## Friday, August 17, 2012

### An Aristotelian argument from a necessary being to a necessary concrete being

Suppose that none of the participants in World War II had ever existed. Then it would have been impossible for World War II to occur. Why? Because World War II's existence is solely grounded in the existence, activities, properties and relations of the participants, and

1. If an entity x's existence is solely grounded in the existence, activities, properties and/or relations of the Fs, then it is impossible for x to exist without at least one of the Fs existing.
Now add this Aristotelian axiom:
1. If x is abstract, then x's existence is solely grounded in the existence, activities, properties and/or relations of concreta.
1. Every being is either concrete or abstract.
2. There exists a necessary being.
3. There is a world where no one of the contingent concrete beings of our world exists.
One might try to give the number three as an example of a necessary being to support (4).

Now, let N be the necessary being of (4). If N is essentially concrete, we get to conclude that there is a concrete necessary being. If N is essentially abstract, then N is grounded in the existence, activities, properties and/or relations of concreta. If some concreta are necessary, we conclude that there is a concrete necessary being. So suppose all concreta are contingent. Then the beings that N is grounded in don't exist at the world mentioned in (5), which violates the conjunction of (1), (2) and the necessity and abstractness of N. So, no matter what, it follows from (1)-(5) that:

1. There is a necessary concrete being.

Alex said...

Hi Alex P.,

I've enjoyed your recent posts on grounding; many thanks for the invitation to comment!

Here's a quick reply to the argument: I imagine that an Aristotelian who accepts (2) would likely reject (1). Suppose that F is a property had only by things that contingently exist (say, being a frog). And suppose that the xs are all the frogs that actually exist. Then I imagine the Aristotelian would want to say that the existence of F is grounded in facts about the xs, and yet would also want to say that there could have been frogs (and thus, F could have existed) even if some of the xs hadn't existed. Assuming that F is abstract, this would be a view on which (2) is true and (1) is false.

Alex S.

Alex said...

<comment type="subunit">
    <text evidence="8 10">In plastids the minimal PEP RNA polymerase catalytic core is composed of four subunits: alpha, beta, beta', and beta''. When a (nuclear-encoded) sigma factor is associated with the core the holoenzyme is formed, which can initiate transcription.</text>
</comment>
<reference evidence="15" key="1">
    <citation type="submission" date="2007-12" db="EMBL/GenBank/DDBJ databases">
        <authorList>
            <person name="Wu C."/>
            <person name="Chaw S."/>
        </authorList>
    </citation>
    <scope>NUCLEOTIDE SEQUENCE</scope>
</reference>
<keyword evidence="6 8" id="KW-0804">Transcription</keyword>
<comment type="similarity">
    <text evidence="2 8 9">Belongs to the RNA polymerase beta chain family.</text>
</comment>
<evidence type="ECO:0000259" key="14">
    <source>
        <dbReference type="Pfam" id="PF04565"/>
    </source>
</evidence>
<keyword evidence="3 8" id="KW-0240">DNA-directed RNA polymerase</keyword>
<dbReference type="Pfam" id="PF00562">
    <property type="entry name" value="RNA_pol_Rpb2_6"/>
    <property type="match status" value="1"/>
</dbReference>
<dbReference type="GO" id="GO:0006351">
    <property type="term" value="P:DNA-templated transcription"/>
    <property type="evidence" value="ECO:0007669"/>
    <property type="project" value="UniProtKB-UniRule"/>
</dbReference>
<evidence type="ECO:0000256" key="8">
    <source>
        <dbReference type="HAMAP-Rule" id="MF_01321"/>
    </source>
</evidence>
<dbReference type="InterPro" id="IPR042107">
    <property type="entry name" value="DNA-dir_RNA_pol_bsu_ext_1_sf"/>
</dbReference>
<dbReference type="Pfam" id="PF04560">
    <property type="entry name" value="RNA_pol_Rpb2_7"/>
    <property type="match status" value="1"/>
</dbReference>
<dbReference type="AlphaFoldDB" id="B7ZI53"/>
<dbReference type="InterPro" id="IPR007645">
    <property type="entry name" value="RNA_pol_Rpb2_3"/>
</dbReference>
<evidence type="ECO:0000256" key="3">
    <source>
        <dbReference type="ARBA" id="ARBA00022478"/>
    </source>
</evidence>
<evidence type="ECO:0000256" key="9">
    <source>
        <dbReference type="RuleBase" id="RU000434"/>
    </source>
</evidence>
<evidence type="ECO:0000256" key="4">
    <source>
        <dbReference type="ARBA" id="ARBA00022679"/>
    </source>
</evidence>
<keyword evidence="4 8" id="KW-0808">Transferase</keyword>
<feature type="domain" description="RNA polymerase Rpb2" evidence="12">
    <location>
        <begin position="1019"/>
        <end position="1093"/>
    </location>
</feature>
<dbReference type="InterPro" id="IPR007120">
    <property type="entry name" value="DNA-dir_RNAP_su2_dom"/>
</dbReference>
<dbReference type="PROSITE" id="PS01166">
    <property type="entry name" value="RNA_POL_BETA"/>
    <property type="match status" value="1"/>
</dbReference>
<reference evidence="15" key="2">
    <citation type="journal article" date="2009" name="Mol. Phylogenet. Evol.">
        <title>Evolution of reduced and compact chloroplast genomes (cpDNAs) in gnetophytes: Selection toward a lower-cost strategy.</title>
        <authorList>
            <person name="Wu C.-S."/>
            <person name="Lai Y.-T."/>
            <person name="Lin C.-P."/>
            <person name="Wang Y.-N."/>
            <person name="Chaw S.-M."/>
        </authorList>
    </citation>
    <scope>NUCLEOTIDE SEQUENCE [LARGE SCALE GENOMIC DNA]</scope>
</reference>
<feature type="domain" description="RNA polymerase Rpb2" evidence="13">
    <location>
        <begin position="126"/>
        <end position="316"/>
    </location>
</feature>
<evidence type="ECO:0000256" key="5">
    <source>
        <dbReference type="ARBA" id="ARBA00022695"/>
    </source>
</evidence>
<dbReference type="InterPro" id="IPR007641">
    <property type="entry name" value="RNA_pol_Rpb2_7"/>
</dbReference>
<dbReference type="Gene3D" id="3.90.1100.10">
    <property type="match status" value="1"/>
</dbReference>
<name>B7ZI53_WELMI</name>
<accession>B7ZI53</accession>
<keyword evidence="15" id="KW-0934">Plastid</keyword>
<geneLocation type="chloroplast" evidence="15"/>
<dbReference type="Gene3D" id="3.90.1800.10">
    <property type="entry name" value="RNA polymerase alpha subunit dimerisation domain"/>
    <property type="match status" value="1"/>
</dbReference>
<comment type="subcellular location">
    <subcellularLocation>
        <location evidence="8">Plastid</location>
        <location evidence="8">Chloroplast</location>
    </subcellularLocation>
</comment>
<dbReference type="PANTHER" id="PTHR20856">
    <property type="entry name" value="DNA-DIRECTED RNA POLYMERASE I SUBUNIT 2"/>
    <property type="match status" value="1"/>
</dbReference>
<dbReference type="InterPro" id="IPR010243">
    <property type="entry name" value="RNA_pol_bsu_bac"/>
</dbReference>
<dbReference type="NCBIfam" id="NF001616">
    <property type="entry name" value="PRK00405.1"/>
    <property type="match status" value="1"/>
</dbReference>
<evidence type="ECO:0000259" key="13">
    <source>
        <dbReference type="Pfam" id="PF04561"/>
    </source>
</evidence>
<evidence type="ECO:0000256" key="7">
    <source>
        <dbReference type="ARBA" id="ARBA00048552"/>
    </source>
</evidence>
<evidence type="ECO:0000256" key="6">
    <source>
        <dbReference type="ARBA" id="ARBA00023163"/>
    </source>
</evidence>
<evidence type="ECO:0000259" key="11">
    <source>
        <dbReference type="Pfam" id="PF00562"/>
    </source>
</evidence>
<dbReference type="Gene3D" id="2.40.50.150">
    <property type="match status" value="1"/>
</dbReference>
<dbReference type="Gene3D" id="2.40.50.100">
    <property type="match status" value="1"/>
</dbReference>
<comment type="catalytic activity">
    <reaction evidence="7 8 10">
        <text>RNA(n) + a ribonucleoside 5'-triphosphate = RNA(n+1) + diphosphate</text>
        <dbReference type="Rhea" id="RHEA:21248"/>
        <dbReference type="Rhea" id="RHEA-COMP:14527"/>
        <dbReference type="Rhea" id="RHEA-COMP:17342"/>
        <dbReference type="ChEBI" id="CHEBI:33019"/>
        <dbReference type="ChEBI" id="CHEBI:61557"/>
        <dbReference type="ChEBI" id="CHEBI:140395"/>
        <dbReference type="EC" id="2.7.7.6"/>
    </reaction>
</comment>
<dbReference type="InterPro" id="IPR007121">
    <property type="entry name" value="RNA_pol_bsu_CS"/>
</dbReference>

Slight correction. What I should have wrote is the following:

"Then I imagine the Aristotelian would want to say that the existence of F is grounded in facts about the xs, and yet would also want to say that there could have been frogs (and thus, F could have existed) even if none of the xs had existed."

Alexander R Pruss said...

So, the existence of F is grounded in the xs, but the possibility of the existence of F is grounded in (whatever grounds) the possibility of the xs. That sounds very plausible, but it doesn't seem to get one the necessary existence of F. It gets one F existing in the worlds where the xs do, and F being possible in the worlds where the xs are possible.

Alex said...

But suppose I'm correct that the Aristotelian will want to accept (2) while rejecting (1). Let N be the necessarily existing being of (4), and let w be the possible world of (5). Given the falsity of (1), nothing prevents it from being the case that at w, the existence of N is grounded in facts about concreta--just not by concreta that exist at our world. So given the falsity of (1), (2)-(5) must be supplemented in order to derive the existence of a necessarily existing concrete being (e.g., a premise entailing that there are worlds empty of all concreta). But as it stands, that conclusion isn't derivable from (2)-(5) alone, given the falsity of (1). That's the kind of response I had in mind.

Alexander R Pruss said...

Ah, I see.

But the Aristotelian also wants to ground the possible in the actual.

Alex said...

But that's compatible with the view I've sketched, as far as I can tell. The existence of N is grounded in facts about actually existing concreta. The necessary existence of N is grounded in whatever grounds the fact that there is a plurality of possible worlds such that N exists at each one of them (assuming that grounding is transitive). And presumably, the Aristotelian will say that this fact, like every other fact about the nature and existence of possible worlds, is grounded in facts about actually existing concreta. But I might be missing something--where were you sensing a conflict, exactly?

Alexander R Pruss said...

So this is just a method for denying the "essentiality of origins" kind of intuition behind (1), I see.